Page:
Step 3: LED Light Therapy.

“Light therapy is really nice because it brightens the skin, so we do lots of light therapy” Louise shares. While you obviously won’t be able to use the same LED light therapy modalities that Louise uses on JLaw, you can opt for an at-home light therapy mask, such as the Neutrogena Light Therapy Acne Mask or the Foreo UFO smart facial device.

Step 4: Chemical exfoliation.

A crucial step in any good facial: exfoliation. When choosing an exfoliant, Louise says that pre-red carpet, she prefers chemical over mechanical. “I don’t believe in scrubs, because it’s too aggressive on the skin,” she says. Instead, she recommends choosing a gentle chemical exfoliant that will work underneath the skin, such as a peel formulated with alpha hydroxy acids.

Bhanusali agrees that while both chemical and mechanical exfoliation techniques have their benefits, “harsh exfoliating scrubs can sometimes be used too aggressively and cause more harm than good.” Chemical exfoliants, on the other hand, “tend to be more controlled” and predictable, and if you decide to go this route at-home, he cites salicylic acid as your safest bet. When it comes to trying out new skin-care products, he also advises against introducing your skin to anything new starting at four weeks out from a big event.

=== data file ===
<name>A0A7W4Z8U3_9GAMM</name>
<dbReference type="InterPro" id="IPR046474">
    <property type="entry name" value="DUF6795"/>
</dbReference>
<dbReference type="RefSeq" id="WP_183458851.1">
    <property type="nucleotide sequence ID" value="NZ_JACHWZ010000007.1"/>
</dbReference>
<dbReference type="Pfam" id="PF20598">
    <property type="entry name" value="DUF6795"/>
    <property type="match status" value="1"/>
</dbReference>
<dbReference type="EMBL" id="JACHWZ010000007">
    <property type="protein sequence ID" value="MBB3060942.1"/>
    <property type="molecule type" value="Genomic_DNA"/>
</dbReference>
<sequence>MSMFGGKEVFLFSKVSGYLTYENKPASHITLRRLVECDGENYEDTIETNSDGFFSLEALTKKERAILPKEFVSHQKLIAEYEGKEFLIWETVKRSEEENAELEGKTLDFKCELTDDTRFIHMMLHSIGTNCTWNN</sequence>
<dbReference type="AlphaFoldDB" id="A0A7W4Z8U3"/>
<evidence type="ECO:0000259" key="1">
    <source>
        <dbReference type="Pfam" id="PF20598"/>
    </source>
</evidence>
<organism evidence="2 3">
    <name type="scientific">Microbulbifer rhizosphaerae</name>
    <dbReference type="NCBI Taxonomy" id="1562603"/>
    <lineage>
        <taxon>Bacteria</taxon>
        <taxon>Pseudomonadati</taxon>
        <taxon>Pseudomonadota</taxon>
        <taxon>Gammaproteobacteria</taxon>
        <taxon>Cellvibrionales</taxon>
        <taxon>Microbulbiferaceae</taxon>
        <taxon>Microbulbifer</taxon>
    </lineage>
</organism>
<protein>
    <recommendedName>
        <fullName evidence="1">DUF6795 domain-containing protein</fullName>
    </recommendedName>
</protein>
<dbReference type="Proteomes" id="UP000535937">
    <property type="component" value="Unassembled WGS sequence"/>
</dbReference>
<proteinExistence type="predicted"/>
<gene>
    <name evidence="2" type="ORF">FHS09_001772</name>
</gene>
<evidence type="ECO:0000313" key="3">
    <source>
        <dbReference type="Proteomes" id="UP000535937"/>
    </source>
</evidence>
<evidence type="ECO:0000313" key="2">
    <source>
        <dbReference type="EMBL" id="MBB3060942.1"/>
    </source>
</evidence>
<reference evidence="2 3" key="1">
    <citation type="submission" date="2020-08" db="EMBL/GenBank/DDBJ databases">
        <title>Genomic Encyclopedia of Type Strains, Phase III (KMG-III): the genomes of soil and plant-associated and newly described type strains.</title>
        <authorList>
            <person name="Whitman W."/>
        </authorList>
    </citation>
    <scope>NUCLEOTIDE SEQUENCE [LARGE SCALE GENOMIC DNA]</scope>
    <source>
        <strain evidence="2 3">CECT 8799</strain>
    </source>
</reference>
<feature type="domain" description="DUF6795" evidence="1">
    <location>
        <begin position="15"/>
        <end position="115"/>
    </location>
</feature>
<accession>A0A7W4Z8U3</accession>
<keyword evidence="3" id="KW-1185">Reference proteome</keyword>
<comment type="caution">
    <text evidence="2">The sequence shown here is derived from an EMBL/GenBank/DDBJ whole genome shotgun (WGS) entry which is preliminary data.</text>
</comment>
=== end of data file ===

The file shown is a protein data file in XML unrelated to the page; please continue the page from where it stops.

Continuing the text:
If you can spring for it, Louise also recommends the GloPulse, a device she developed, which uses galvanic current technology to increase blood flow and circulation to push your skin-care ingredients deeper into the skin. “It’s a professional facial at home [that] literally supercharges the product.”

Before you pop on the headband-like device, slap on a hydrating sheet mask made with hyaluronic acid, such as Glow Recipe’s fan-favorite Watermelon Glow Jelly Sheet Mask. Then, follow up with the GloPulse by literally putting the device on top of your sheet mask for 20 minutes.

Step 5: Wear an overnight mask or cream.

Louise is a strong proponent of overnight masks, which she does herself twice a week. “Make sure that you pick a mask that’s hydrating and nourishing to feed your skin at night time,” she says. May we suggest Fresh’s Lotus Youth Preserve Dream Face Cream or the Kora Organics Noni Glow Sleeping Mask.

For optimal beauty sleep: After you apply an overnight cream of choice, grab that stone tool again, and give yourself a quick facial massage all over again.


ABOUT IFFIE OKORONKWO, M.D.

Iffie Okoronkwo, M.D. is a Spine and Sports Rehabilitation Medicine and Pain Management physician at Manhattan Spine and Sports Medicine (http://www.manhattanmd.com/), a private practice based in New York City with 40 years of experience providing the finest expert medical care and services to patients around the world.

Dr. Iffie is board certified in Physical Medicine and Rehabilitation and, as a physiatrist, utilizes ultrasound guided injections, fluoroscopy guided injections, PRP, regenerative medicine, and more to evaluate and treat a variety of conditions affecting muscles, joints, ligaments, and nerves.